technology

Africa Roundup: Paga goes global and 4 startups raise $99M in VC

Jake Bright Contributor Jake Bright is a writer and author in New York City. He is co-author of The Next Africa. More posts by this contributor Polestar unveils first production EV with aim to overtake Tesla Liquid Telecom goes long on Africa’s startups as future clients Nigerian digital payments startup Paga is gearing up for international expansion with a $10 million round led by the Global Innovation Fund. The company is exploring the release of its payments product in Ethiopia, Mexico, and the Philippines—CEO Tayo Oviosu told TechCrunch. Paga looks to go head to head with regional and global payment players, such as PayPal, Alipay, and Safaricom according to Oviosu. “We are not only in a position to compete with them, we’re going beyond them,” he said of Kenya’s MPesa mobile money prod...

Corporate venture investment climbs higher throughout 2018

Jason Rowley Contributor Jason Rowley is a venture capital and technology reporter for Crunchbase News. More posts by this contributor In VC fund creation, have we passed the peak? Supergiant VC rounds aren’t just raised in China Many corporations are pinning their futures on their venture investment portfolios. If you can’t beat startups at the innovation game, go into business with them as financial partners. Though many technology companies have robust venture investment initiatives—Alphabet’s venture funding universe and Intel Capital’s prolific approach to startup investment come to mind—other corporations are just now doubling down on venture investments. Over the past several months, several big corporations committed additional capital to corporate investments. For example, defense...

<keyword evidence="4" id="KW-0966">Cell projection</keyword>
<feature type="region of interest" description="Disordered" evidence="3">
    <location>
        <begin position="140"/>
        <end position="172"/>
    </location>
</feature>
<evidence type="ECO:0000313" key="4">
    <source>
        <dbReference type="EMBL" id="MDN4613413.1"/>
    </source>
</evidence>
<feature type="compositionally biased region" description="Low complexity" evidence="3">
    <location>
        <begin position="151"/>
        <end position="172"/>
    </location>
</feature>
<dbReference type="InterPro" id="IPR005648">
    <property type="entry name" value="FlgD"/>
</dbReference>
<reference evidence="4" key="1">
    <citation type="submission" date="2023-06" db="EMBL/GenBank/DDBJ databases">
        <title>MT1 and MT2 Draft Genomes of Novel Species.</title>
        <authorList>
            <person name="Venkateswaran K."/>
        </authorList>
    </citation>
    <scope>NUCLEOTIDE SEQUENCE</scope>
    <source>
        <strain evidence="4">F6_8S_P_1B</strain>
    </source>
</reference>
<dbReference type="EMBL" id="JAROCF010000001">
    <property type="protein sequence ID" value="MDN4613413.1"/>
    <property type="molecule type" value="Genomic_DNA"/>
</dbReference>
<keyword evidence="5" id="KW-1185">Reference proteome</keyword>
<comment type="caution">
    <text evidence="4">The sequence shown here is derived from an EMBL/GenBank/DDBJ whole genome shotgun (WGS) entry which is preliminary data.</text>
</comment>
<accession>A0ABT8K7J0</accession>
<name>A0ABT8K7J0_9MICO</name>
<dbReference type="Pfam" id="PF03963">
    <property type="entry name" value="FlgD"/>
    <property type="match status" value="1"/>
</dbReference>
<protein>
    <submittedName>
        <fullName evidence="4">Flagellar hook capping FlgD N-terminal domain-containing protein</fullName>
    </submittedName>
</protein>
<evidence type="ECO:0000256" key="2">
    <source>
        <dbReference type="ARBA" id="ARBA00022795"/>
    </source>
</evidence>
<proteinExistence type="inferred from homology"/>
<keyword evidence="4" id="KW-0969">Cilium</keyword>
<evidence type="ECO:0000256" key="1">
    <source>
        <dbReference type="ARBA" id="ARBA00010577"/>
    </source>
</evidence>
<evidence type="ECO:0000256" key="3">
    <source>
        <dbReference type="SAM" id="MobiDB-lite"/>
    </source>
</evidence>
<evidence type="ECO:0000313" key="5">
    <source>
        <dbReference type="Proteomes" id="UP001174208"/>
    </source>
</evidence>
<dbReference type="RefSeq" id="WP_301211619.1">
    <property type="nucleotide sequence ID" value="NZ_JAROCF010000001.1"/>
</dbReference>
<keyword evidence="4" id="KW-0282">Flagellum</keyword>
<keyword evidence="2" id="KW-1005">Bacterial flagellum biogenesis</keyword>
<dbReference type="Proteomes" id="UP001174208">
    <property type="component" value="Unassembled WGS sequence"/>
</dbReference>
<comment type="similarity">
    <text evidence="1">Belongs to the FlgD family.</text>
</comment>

Lunewave is pitching a new sensor offering better vision for autonomous vehicles

The investment arms of BMW and the Chinese search technology giant, Baidu, along with a large original equipment manufacturer for the auto industry and a slew of technology investors have all come together to back Lunewave, a startup developing new sensor technologies for autonomous vehicles. The $5 million seed round which the company just closed will serve as a launching pad to get its novel radar technology, based on the concept of a Luneburg antenna, to market. First developed in the 1940s, Lunewave’s spin the antenna technology involves leveraging 3D printing to create new architectures that enable more powerful antennas with greater range and accuracy than the sensing technologies currently on the market, according to the company’s chief executive John Xin. Lunewave was c...

Tranter IT to employ 10, 000 Nigerians, launch 10+ IT support

IT Support has promised to employ about 10,000 Nigerians, as it launched IT support product called 10+ recently. Continue reading Tranter IT to employ 10, 000 Nigerians, launch 10+ IT support at Vanguard News.

Three Start-ups win N3.5m in Visa organised Cashless Lagos Hackathon

Three start-ups, Blended, Mavericks solutions and Lagos Pay, have emerged winners in the just-concluded Cashless Lagos Hackathon organised by digital payments company, Visa, in partnership with a Lagos State establishment. Continue reading Three Start-ups win N3.5m in Visa organised Cashless Lagos Hackathon at Vanguard News.

Review: iPhone XS, XS Max and the power of long-term thinking

The iPhone XS proves one thing definitively: that the iPhone X was probably one of the most ambitious product bets of all time. When Apple told me in 2017 that they put aside plans for the iterative upgrade that they were going to ship and went all in on the iPhone X because they thought they could jump ahead a year, they were not blustering. That the iPhone XS feels, at least on the surface, like one of Apple’s most “S” models ever is a testament to how aggressive the iPhone X timeline was. I think there will be plenty of people who will see this as a weakness of the iPhone XS, and I can understand their point of view. There are about a half-dozen definitive improvements in the XS over the iPhone X, but none of them has quite the buzzword-worthy effectiveness of a marquee upgrade like 64-...

African experiments with drone technologies could leapfrog decades of infrastructure neglect